GFS Neohellenic is an almost sans serif typeface in style evolved in academic circles in the 19th and 20th century.
The typeface is based on the Greek type New Hellenic, produced by Lanston Monotype Corporation in 1927 in consultation with British Museum Library curator Victor Scholderer. It's the revival of a round, and almost monoline type which had first appeared in 1492 in the edition of Macrobius, ascribable to the printing shop of Giovanni Rosso (Joannes Rubeus) in Venice.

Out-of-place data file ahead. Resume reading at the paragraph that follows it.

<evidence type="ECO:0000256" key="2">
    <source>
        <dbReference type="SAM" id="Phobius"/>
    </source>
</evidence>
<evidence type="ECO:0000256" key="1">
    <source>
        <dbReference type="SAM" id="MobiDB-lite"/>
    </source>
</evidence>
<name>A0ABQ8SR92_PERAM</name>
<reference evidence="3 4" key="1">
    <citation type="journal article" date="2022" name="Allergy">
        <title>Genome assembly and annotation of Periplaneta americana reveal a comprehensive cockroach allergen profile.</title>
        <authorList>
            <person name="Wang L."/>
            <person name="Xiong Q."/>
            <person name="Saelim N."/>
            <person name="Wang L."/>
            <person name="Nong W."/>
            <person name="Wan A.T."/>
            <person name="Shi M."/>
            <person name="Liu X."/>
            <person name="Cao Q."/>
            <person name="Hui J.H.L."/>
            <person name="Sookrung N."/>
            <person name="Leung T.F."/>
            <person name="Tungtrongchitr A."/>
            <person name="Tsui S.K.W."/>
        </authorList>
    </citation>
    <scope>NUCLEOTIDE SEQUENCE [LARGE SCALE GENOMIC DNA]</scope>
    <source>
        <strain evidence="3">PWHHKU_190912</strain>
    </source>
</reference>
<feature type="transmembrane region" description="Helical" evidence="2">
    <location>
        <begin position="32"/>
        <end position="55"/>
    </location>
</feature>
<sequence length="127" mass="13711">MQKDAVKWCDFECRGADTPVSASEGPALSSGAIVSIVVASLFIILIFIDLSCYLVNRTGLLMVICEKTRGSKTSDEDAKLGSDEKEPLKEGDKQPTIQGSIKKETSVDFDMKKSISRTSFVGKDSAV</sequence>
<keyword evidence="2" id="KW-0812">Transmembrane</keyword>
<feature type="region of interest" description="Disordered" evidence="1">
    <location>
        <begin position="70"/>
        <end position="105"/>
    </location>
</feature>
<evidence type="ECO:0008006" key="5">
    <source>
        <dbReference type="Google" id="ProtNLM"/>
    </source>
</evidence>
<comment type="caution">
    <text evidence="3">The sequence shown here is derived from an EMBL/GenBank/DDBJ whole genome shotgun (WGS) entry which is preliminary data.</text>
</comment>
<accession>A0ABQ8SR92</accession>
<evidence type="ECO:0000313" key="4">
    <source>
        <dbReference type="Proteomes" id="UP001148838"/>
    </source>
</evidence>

GFS digitized the typeface (1993-1994) funded by the Athens Archeological Society with the addition of a new set of epigraphical symbols. Later (2000) more weights were added (italic, bold and bold italic) as well as a latin version.